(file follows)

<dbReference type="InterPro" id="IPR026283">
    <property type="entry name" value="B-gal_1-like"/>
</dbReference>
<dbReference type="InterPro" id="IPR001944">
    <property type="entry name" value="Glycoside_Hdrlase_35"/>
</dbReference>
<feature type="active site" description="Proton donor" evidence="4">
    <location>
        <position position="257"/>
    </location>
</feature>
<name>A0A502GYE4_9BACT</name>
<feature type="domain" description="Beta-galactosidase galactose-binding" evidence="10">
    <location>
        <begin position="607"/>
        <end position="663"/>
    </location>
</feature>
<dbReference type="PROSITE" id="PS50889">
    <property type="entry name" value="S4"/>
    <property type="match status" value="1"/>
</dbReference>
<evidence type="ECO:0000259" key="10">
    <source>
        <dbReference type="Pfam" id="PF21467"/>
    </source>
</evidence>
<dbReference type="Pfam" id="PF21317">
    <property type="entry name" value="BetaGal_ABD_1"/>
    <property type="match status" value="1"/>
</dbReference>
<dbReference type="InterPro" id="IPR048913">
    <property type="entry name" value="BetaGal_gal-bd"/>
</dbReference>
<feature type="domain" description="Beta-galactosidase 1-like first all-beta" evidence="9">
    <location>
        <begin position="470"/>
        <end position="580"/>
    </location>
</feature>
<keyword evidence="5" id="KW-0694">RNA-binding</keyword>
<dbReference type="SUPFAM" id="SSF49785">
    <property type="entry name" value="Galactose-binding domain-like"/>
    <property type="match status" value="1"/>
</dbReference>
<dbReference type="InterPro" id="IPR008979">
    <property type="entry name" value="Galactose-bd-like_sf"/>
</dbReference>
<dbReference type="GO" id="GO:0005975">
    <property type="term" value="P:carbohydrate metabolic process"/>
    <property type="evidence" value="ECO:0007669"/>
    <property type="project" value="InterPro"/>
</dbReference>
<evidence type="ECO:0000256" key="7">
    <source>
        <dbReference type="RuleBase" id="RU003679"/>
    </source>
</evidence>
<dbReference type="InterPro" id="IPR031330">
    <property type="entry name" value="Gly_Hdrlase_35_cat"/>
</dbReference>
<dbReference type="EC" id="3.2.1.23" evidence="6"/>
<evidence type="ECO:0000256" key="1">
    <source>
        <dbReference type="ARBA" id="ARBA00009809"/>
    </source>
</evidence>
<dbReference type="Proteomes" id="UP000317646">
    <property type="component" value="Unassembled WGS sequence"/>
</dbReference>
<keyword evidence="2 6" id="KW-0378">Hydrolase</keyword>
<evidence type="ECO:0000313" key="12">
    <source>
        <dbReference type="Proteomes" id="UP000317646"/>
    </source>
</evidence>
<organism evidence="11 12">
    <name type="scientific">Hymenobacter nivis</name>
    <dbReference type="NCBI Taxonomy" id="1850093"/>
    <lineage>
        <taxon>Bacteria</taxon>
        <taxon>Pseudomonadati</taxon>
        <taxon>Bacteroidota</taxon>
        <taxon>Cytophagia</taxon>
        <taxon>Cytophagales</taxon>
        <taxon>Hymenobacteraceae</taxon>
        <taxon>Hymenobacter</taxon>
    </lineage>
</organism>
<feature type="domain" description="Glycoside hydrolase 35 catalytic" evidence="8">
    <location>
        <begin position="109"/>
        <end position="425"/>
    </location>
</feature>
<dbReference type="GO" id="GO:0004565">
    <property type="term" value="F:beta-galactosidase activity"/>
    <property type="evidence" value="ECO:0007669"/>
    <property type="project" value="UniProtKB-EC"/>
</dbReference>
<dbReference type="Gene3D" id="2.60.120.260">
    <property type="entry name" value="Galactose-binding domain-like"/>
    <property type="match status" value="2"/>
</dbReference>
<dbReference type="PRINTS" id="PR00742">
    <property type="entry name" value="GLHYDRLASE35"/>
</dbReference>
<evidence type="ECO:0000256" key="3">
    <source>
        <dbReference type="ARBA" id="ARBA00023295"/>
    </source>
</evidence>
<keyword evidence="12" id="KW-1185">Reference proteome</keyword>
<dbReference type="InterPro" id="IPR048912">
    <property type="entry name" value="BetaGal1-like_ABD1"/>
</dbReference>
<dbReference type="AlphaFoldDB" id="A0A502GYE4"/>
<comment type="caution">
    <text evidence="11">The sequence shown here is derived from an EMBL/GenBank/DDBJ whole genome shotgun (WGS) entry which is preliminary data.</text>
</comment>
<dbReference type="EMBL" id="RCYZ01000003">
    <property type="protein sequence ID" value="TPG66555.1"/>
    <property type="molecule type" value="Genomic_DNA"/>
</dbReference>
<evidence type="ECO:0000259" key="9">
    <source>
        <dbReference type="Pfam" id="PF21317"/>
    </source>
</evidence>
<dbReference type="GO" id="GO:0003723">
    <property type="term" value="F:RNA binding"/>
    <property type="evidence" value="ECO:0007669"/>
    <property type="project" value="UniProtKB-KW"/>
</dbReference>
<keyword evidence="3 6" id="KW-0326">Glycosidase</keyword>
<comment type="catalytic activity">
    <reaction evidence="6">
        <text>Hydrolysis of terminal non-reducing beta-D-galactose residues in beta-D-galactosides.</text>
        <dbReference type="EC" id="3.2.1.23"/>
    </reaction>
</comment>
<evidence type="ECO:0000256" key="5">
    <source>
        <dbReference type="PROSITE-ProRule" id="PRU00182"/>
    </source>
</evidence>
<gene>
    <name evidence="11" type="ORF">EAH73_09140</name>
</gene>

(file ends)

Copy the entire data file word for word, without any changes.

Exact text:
<dbReference type="InterPro" id="IPR026283">
    <property type="entry name" value="B-gal_1-like"/>
</dbReference>
<dbReference type="InterPro" id="IPR001944">
    <property type="entry name" value="Glycoside_Hdrlase_35"/>
</dbReference>
<feature type="active site" description="Proton donor" evidence="4">
    <location>
        <position position="257"/>
    </location>
</feature>
<name>A0A502GYE4_9BACT</name>
<feature type="domain" description="Beta-galactosidase galactose-binding" evidence="10">
    <location>
        <begin position="607"/>
        <end position="663"/>
    </location>
</feature>
<dbReference type="PROSITE" id="PS50889">
    <property type="entry name" value="S4"/>
    <property type="match status" value="1"/>
</dbReference>
<evidence type="ECO:0000259" key="10">
    <source>
        <dbReference type="Pfam" id="PF21467"/>
    </source>
</evidence>
<dbReference type="Pfam" id="PF21317">
    <property type="entry name" value="BetaGal_ABD_1"/>
    <property type="match status" value="1"/>
</dbReference>
<dbReference type="InterPro" id="IPR048913">
    <property type="entry name" value="BetaGal_gal-bd"/>
</dbReference>
<feature type="domain" description="Beta-galactosidase 1-like first all-beta" evidence="9">
    <location>
        <begin position="470"/>
        <end position="580"/>
    </location>
</feature>
<keyword evidence="5" id="KW-0694">RNA-binding</keyword>
<dbReference type="SUPFAM" id="SSF49785">
    <property type="entry name" value="Galactose-binding domain-like"/>
    <property type="match status" value="1"/>
</dbReference>
<dbReference type="InterPro" id="IPR008979">
    <property type="entry name" value="Galactose-bd-like_sf"/>
</dbReference>
<dbReference type="GO" id="GO:0005975">
    <property type="term" value="P:carbohydrate metabolic process"/>
    <property type="evidence" value="ECO:0007669"/>
    <property type="project" value="InterPro"/>
</dbReference>
<evidence type="ECO:0000256" key="7">
    <source>
        <dbReference type="RuleBase" id="RU003679"/>
    </source>
</evidence>
<dbReference type="InterPro" id="IPR031330">
    <property type="entry name" value="Gly_Hdrlase_35_cat"/>
</dbReference>
<dbReference type="EC" id="3.2.1.23" evidence="6"/>
<evidence type="ECO:0000256" key="1">
    <source>
        <dbReference type="ARBA" id="ARBA00009809"/>
    </source>
</evidence>
<dbReference type="Proteomes" id="UP000317646">
    <property type="component" value="Unassembled WGS sequence"/>
</dbReference>
<keyword evidence="2 6" id="KW-0378">Hydrolase</keyword>
<evidence type="ECO:0000313" key="12">
    <source>
        <dbReference type="Proteomes" id="UP000317646"/>
    </source>
</evidence>
<organism evidence="11 12">
    <name type="scientific">Hymenobacter nivis</name>
    <dbReference type="NCBI Taxonomy" id="1850093"/>
    <lineage>
        <taxon>Bacteria</taxon>
        <taxon>Pseudomonadati</taxon>
        <taxon>Bacteroidota</taxon>
        <taxon>Cytophagia</taxon>
        <taxon>Cytophagales</taxon>
        <taxon>Hymenobacteraceae</taxon>
        <taxon>Hymenobacter</taxon>
    </lineage>
</organism>
<feature type="domain" description="Glycoside hydrolase 35 catalytic" evidence="8">
    <location>
        <begin position="109"/>
        <end position="425"/>
    </location>
</feature>
<dbReference type="GO" id="GO:0004565">
    <property type="term" value="F:beta-galactosidase activity"/>
    <property type="evidence" value="ECO:0007669"/>
    <property type="project" value="UniProtKB-EC"/>
</dbReference>
<dbReference type="Gene3D" id="2.60.120.260">
    <property type="entry name" value="Galactose-binding domain-like"/>
    <property type="match status" value="2"/>
</dbReference>
<dbReference type="PRINTS" id="PR00742">
    <property type="entry name" value="GLHYDRLASE35"/>
</dbReference>
<evidence type="ECO:0000256" key="3">
    <source>
        <dbReference type="ARBA" id="ARBA00023295"/>
    </source>
</evidence>
<keyword evidence="12" id="KW-1185">Reference proteome</keyword>
<dbReference type="InterPro" id="IPR048912">
    <property type="entry name" value="BetaGal1-like_ABD1"/>
</dbReference>
<dbReference type="AlphaFoldDB" id="A0A502GYE4"/>
<comment type="caution">
    <text evidence="11">The sequence shown here is derived from an EMBL/GenBank/DDBJ whole genome shotgun (WGS) entry which is preliminary data.</text>
</comment>
<dbReference type="EMBL" id="RCYZ01000003">
    <property type="protein sequence ID" value="TPG66555.1"/>
    <property type="molecule type" value="Genomic_DNA"/>
</dbReference>
<evidence type="ECO:0000259" key="9">
    <source>
        <dbReference type="Pfam" id="PF21317"/>
    </source>
</evidence>
<dbReference type="GO" id="GO:0003723">
    <property type="term" value="F:RNA binding"/>
    <property type="evidence" value="ECO:0007669"/>
    <property type="project" value="UniProtKB-KW"/>
</dbReference>
<keyword evidence="3 6" id="KW-0326">Glycosidase</keyword>
<comment type="catalytic activity">
    <reaction evidence="6">
        <text>Hydrolysis of terminal non-reducing beta-D-galactose residues in beta-D-galactosides.</text>
        <dbReference type="EC" id="3.2.1.23"/>
    </reaction>
</comment>
<evidence type="ECO:0000256" key="5">
    <source>
        <dbReference type="PROSITE-ProRule" id="PRU00182"/>
    </source>
</evidence>
<gene>
    <name evidence="11" type="ORF">EAH73_09140</name>
</gene>